The convictions of two brothers in suburban Detroit have been vacated after a Michigan Innocence Clinic collaboration with the Michigan Department of Attorney General’s (DAG) Conviction Integrity Unit (CIU) and the Cooley Law School Innocence Project.
George DeJesus and Melvin DeJesus were wrongfully convicted of murder and felony firearm possession in 1997. New evidence discovered during the CIU’s investigation exonerates them after nearly 25 years in prison. Oakland County Circuit Court Judge Martha D. Anderson set aside the convictions on March 22.
“The tireless work that went into reviewing the DeJesuses’ wrongful convictions cannot be understated,” said Michigan Attorney General Dana Nessel after the convictions were set aside. “The resources and attention to detail required to investigate a single defendant is a massive undertaking, let alone a case that involves two defendants. While their freedom will not undo the pain caused by these wrongful convictions, it is my sincere hope their long overdue exonerations provide some healing for the DeJesus brothers and their loved ones."
The wrongful convictions stemmed from the 1995 sexual assault and murder of a woman in her Pontiac, Michigan, home. Brandon Gohagen was linked to the crime scene through DNA and eventually confessed to sexually assaulting the victim. Gohagen claimed that Melvin DeJesus forced Gohagen to sexually assault the victim and then both DeJesus brothers killed her. Ultimately, Gohagen received a deal and pleaded guilty to second-degree murder and first-degree criminal sexual conduct in exchange for his testimony against George and Melvin.
In 2017, based on a cold DNA hit, Gohagen was convicted of raping and murdering another woman in Pontiac just one year before the 1995 murder. The two murders were strikingly similar. The Michigan Innocence Clinic also discovered that Gohagen had raped and assaulted numerous other women before the 1995 murder.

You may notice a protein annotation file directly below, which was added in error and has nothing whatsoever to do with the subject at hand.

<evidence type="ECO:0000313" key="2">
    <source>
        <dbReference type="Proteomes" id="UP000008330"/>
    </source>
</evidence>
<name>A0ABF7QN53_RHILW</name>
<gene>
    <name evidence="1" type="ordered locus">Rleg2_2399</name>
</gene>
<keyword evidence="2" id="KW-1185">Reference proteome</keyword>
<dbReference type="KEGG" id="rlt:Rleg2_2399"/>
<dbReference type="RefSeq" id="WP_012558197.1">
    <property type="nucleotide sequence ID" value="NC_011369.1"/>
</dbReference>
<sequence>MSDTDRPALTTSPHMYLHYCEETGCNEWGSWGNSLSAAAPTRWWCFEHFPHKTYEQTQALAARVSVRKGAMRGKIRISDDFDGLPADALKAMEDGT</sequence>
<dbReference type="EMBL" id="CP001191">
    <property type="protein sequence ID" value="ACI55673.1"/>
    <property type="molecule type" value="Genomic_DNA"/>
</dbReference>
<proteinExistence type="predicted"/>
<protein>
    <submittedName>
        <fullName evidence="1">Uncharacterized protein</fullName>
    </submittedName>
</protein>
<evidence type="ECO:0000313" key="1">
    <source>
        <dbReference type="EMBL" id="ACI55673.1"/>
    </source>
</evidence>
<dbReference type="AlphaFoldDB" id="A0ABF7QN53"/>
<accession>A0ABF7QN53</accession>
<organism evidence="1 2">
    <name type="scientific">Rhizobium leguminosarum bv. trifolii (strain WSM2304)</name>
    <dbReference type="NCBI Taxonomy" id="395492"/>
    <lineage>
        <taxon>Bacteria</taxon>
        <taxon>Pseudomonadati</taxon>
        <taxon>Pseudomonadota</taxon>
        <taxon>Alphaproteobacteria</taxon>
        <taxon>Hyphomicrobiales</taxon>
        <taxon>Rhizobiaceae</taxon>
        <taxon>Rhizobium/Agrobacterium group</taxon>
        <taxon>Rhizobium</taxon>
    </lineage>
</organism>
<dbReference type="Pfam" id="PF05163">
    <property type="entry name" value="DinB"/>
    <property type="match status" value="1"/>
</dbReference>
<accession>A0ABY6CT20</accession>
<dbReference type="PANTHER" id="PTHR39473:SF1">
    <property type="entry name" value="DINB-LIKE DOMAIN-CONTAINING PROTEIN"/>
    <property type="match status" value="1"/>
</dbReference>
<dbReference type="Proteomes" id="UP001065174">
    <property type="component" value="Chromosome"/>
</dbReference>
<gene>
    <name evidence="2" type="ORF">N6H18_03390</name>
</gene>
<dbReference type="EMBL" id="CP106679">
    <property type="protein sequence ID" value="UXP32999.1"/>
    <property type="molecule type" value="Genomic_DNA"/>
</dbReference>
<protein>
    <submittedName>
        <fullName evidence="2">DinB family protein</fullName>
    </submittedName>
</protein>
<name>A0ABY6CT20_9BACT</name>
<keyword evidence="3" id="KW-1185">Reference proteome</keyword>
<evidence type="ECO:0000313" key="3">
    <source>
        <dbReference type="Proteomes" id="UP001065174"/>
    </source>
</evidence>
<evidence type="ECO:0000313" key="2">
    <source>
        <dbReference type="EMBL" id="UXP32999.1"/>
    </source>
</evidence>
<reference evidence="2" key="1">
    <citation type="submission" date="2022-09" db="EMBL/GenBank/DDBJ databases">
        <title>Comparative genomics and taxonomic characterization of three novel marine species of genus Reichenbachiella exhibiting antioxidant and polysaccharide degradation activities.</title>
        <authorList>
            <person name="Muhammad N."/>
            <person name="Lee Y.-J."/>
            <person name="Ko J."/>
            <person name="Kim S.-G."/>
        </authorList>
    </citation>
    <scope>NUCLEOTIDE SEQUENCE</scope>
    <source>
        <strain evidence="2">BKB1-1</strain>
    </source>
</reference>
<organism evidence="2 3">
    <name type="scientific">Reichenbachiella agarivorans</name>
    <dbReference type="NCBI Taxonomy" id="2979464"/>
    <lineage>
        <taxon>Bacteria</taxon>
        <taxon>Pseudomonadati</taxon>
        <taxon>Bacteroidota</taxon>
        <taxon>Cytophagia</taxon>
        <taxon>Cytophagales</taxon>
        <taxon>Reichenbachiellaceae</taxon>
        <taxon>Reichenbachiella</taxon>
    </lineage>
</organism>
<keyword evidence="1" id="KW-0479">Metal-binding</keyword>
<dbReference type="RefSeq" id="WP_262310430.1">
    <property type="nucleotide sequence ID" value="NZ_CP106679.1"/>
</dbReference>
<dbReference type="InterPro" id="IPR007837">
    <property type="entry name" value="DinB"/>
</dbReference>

After DAG's CIU launched, the Michigan Innocence Clinic, representing Melvin, and the Cooley Innocence Project, representing George, asked the unit to conduct DNA testing and review both of the brothers’ claims of innocence. Following its own thorough investigation—which included speaking to a witness who said that Gohagen confessed to implicating the brothers in exchange for a deal, as well as locating witness statements made within weeks of the crime that corroborated the brothers’ alibis the night of the 1995 murder—the CIU moved to have George and Melvin’s convictions vacated and requested dismissal of all charges.
“We are thrilled to learn that our client, Melvin DeJesus, and his brother, George, will be fully exonerated for this murder, some 26 years after the true killer framed the brothers for this heinous crime,” said Dave Moran, co-director of the Michigan Innocence Clinic. “We thank the Attorney General’s Conviction Integrity Unit for their thorough reinvestigation of this case, which led them to reach the same conclusion that we did: the brothers are completely innocent. We will now focus on helping Melvin DeJesus adjust to his freedom and move on with his life.”
Michigan Law second-year students Liv Torres and Rachel Harrington, and third-year student Alexandra van Doren, are among the approximately 20 student-attorneys who worked on Melvin DeJesus’ case since the Innocence Clinic took it on in 2015.
“We could not be happier for Melvin and the entire DeJesus family. During our time on this case, we have been fortunate to get to know Melvin and his family, and we stand in awe of their strength, perseverance, and love for one another,” said Harrington, Torres, and van Doren. “We want to acknowledge that we would not be here without the hard work and dedication of Melvin’s previous student-attorneys, and we are grateful for all that they did to bring us to this moment. Because of their painstaking work, the truth has been clear to us since we took over this case: Melvin and George are innocent of this crime. We are elated that that truth is finally being recognized today.”
Established in 2009, the Michigan Innocence Clinic is the first exclusively non-DNA innocence clinic in the country. Since its inception, the Michigan Innocence Clinic has successfully won the release of 31 men and women who had been wrongfully convicted of crimes and served anywhere from a few months to 46 years in prison.
(L-R) Liv Torres, David Moran, Melvin DeJesus, Rachel Harrington, and Alexandra van Doren after DeJesus' release on March 22, 2022.